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I'm struggling with passing arguments read from the minibuffer to a shell command in a elisp function.

I've written the following so far:

(defun perlclean (review clean)
  "Script PERL blablabla"
  (interactive "Foriginal: \nFclean: ")
  (with-current-buffer
    (shell-command
      "perl -pe 's/\\q\{.*} ( \{ ( (?: [^}{]+ | (?1))*+ ) \} )/$2/gx' %s\\ \\>\\ %s" review clean)))

The idea is to pass the first file (called review) through this perl command to get the so-called clean file. I want to specify the name of both files (that could not exist, that's why I used F).

The present version of this script asks me for both paths/names but ended with Wrong type argument: stringp,255.

I work on Linux-Ubuntu.

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2 Answers 2

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There are a couple of problems here. You're using with-current-buffer, which expects its first argument to be either a buffer, or the name of a buffer. In your function, this will be the value returned by shell-command, which is neither a buffer or the name of a buffer.

You've also used the strings return and clean as the arguments for OUTPUT-BUFFER and ERROR-BUFFER. Neither of these variables are buffers or buffer names, so I'm not sure what you're expecting to happen here, but it's not surprising there's an error.

To answer your actual question, it's straightforward to collect arguments from the minibuffer and pass them to a shell command:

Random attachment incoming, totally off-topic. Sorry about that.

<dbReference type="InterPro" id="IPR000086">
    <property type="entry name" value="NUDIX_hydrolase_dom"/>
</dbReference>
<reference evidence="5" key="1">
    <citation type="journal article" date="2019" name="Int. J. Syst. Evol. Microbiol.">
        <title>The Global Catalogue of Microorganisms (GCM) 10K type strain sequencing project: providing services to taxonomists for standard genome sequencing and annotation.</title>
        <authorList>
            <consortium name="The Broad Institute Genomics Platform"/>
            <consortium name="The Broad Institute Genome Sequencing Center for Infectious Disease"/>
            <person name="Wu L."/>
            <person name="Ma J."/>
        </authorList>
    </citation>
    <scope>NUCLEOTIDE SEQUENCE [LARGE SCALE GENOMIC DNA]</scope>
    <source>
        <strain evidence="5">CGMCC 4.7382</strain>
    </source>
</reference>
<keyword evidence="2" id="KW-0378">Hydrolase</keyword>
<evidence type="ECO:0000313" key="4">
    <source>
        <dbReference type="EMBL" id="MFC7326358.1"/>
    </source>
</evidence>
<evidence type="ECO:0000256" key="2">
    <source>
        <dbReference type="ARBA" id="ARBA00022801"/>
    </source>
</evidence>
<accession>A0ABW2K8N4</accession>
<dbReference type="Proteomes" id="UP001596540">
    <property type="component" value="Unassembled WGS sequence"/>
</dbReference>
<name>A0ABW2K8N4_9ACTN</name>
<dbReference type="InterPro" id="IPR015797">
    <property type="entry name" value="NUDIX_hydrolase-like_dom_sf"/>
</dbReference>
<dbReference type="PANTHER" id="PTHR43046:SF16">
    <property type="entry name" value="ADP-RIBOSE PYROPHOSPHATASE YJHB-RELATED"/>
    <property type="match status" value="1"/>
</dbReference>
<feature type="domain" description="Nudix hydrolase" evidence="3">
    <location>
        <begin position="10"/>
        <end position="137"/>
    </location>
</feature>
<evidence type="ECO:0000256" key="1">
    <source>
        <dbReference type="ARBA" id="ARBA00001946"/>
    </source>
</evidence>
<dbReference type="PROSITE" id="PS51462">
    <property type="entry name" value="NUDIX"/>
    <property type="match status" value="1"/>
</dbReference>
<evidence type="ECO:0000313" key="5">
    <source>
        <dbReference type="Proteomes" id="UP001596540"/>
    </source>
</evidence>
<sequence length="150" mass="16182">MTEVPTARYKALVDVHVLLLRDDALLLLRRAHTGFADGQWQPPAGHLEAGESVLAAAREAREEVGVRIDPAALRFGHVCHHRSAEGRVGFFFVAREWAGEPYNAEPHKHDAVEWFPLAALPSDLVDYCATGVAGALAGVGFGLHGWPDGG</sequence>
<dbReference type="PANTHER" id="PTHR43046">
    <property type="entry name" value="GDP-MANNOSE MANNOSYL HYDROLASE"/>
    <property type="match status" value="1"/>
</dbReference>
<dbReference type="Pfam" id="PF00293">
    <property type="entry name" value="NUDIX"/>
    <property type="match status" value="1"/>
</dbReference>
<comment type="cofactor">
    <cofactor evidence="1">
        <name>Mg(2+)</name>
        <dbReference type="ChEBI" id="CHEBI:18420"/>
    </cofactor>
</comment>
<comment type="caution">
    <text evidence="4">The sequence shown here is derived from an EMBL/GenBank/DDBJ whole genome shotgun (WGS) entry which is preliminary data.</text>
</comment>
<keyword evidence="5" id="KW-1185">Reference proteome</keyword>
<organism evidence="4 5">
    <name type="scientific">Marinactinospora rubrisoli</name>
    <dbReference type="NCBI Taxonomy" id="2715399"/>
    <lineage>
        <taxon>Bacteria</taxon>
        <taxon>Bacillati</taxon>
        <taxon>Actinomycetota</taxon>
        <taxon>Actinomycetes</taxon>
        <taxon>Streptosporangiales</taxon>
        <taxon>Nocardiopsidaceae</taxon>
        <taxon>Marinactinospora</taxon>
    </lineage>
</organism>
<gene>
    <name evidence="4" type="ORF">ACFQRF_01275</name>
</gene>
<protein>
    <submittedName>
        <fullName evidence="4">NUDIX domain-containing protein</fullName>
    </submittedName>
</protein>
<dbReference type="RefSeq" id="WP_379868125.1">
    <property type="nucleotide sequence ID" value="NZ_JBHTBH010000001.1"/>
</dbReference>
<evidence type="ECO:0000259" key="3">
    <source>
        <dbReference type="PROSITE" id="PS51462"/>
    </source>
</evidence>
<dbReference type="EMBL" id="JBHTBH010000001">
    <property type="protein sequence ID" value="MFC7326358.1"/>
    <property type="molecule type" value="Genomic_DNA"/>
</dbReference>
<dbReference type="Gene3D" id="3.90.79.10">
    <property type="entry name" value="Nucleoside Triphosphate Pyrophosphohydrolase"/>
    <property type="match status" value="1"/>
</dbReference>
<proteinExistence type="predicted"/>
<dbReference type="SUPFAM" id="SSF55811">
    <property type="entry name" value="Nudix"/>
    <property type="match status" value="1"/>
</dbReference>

(defun perlclean (review clean)
  "Script PERL blablabla"
  (interactive "Foriginal: \nFclean: ")
  (shell-command (format "echo Review: %s Clean: %s" review clean)))

Running this command, you'll see the output of the echo command in the minibuffer, and also in a new buffer called * Shell Command Output*.

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The error message is confusing, but you’re passing a string to something that expects something else.

Specifically, the shell-command function takes these arguments:

(shell-command COMMAND &optional OUTPUT-BUFFER ERROR-BUFFER)

It takes the command to run followed by two buffers to use for the output and any errors the command produces. You’re passing in strings instead of buffers.

I suspect that you wanted to interpolate those strings into the command, but shell-command doesn’t do that for you. I recommend using functions like shell-quote-argument or combine-and-quote-arguments to build the command. See chapter 38.2 Shell Arguments of the Emacs Lisp manual for more information.

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